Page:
The USS Kitty Hawk is heading home.

After 47 years of service--the past decade spent in the Far East--the Navy's last conventionally powered carrier is heading back to the United States for decommissioning. Its replacement as the forward-based carrier will be the USS George Washington, which will arrive in Japan later this summer.

Over its long career, the Kitty Hawk took part in combat operations from Vietnam to Operation Iraqi Freedom. During the 2001 invasion of Afghanistan, the venerable carrier served as a platform afloat for U.S. special forces.

On its homeward journey, the Kitty Hawk is scheduled to stop at Pearl Harbor and its former home port of San Diego, before sailing to the Puget Sound Naval Shipyard in Washington, for de-commissioning.

The ship's future remains undetermined. The state of North Carolina wants to bring the carrier to Wilmington and convert it into a floating museum, alongside the battleship USS North Carolina. That plan would require the state to pay the cost of towing the Kitty Hawk to Wilmington--an estimated $7 million--pay for the vessel's upkeep, and convert it into a museum.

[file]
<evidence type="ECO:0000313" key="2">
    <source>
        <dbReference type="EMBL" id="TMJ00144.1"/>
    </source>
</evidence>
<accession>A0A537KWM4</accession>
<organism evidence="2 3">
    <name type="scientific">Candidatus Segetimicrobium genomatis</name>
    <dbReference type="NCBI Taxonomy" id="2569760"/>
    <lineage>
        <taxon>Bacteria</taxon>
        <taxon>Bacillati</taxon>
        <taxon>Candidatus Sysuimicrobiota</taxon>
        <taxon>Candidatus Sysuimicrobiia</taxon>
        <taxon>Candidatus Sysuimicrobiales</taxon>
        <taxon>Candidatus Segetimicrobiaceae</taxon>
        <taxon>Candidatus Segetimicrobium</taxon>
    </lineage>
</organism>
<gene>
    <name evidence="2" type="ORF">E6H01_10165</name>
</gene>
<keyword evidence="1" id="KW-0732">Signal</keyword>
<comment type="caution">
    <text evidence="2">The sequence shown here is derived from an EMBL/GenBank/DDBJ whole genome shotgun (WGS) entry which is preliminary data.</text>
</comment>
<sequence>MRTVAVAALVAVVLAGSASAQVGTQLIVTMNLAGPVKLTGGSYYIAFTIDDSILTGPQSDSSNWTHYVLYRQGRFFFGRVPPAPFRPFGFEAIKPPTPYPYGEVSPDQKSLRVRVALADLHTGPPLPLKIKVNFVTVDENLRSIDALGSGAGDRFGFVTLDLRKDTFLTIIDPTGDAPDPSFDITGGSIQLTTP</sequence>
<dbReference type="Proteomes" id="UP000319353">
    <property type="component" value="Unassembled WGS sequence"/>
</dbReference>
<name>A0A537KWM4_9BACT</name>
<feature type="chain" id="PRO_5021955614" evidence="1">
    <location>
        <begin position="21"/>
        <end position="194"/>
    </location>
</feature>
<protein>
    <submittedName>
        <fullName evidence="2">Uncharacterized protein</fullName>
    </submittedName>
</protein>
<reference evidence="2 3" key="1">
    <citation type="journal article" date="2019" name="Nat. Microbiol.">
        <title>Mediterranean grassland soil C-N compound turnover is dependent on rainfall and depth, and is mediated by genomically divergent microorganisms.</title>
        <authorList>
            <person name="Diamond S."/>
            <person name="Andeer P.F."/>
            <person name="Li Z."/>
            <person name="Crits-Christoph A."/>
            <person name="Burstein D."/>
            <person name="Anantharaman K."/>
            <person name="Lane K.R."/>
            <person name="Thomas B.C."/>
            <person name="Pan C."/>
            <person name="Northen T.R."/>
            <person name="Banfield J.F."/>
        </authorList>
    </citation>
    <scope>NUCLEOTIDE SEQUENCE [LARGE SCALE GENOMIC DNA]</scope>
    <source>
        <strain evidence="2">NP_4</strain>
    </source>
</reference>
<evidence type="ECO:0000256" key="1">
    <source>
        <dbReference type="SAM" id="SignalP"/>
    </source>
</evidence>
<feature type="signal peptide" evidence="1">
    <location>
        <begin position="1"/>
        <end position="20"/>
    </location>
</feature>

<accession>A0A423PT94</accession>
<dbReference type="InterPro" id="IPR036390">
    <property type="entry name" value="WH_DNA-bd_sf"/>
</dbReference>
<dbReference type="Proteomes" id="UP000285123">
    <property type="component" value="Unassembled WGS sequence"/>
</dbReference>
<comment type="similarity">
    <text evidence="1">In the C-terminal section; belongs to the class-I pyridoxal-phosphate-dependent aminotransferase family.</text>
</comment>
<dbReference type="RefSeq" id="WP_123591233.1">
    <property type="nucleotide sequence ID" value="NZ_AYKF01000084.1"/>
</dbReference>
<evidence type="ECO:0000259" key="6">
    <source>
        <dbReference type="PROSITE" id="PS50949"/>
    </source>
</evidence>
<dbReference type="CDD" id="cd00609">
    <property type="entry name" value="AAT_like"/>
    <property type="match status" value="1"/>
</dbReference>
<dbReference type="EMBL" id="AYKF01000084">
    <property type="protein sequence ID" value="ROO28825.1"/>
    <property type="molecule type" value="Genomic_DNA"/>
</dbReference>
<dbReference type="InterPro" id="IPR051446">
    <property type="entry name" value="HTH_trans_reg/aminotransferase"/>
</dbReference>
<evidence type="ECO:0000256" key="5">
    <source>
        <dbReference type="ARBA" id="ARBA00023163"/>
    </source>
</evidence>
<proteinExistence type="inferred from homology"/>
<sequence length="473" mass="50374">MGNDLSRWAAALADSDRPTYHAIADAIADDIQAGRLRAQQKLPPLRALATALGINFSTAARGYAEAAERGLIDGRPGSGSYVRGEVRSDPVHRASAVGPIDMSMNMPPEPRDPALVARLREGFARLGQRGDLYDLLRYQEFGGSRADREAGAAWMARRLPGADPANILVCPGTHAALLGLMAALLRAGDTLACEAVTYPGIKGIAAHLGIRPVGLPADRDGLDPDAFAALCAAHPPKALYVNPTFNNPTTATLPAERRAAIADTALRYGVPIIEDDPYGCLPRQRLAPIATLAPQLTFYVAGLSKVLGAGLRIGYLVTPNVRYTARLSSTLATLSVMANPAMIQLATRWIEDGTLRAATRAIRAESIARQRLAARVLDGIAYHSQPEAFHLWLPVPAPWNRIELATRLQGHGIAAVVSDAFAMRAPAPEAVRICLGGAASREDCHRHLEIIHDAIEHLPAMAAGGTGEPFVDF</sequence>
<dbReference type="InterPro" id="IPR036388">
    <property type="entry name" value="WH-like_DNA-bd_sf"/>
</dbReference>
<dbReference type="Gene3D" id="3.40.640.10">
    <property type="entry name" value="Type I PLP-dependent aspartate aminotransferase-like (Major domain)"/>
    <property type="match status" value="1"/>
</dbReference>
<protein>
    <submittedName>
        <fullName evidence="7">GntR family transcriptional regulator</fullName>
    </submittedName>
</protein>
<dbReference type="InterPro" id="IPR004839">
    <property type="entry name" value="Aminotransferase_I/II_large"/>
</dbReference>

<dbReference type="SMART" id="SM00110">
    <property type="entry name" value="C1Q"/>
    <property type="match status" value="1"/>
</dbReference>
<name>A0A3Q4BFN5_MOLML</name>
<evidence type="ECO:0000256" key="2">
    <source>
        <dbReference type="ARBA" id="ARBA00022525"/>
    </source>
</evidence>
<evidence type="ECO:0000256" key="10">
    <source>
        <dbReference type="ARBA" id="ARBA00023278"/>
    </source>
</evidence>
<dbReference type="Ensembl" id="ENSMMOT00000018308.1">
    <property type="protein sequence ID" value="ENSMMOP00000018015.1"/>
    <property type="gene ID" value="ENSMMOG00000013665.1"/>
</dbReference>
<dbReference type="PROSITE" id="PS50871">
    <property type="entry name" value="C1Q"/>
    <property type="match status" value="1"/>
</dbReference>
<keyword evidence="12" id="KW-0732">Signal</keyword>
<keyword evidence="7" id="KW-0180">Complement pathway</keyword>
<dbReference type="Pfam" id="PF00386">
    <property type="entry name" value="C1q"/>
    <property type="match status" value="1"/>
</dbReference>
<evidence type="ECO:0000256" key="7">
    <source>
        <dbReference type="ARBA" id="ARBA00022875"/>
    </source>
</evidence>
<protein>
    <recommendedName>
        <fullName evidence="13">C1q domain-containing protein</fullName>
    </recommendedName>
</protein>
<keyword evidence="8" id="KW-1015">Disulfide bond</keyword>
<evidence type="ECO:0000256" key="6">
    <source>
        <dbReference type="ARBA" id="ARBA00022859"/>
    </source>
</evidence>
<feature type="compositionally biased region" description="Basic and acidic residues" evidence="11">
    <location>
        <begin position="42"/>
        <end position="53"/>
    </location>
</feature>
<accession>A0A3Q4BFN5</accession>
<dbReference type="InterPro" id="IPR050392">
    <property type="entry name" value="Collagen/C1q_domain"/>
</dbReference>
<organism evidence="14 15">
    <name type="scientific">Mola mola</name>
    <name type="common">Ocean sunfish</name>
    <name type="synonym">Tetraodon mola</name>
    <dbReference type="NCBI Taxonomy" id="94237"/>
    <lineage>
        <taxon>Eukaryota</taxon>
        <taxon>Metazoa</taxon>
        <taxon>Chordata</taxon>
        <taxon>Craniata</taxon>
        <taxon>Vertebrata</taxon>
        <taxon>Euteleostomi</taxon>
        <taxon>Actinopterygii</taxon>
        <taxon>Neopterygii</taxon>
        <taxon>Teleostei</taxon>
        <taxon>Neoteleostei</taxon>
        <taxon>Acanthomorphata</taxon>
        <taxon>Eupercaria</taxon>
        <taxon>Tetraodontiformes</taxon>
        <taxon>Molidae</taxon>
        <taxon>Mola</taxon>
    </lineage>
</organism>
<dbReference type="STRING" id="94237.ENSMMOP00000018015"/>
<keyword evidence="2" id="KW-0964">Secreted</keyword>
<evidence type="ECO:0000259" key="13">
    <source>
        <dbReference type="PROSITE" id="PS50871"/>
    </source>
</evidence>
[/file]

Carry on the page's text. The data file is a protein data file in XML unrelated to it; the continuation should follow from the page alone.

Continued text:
The government of India has also expressed an interest in the carrier. India's Navy would like to acquire a fleet carrier, and has been negotiating with Russia as well. Some analysts believe that India's interest in the Kitty Hawk may be an attempt to gain a more favorable price for the Russian ship, which is newer than the U.S. vessel.

But a final decision on the carrier's fate is still months, perhaps years, down the road. For now, the former centerpiece of the 7th Fleet deserves her moment in the spotlight, as she begins her last journey home.

The Folly of Negotiating With Iran

"Nation-states have negotiable interests; revolutions do not." Today's reading assingment from Amir Taheri at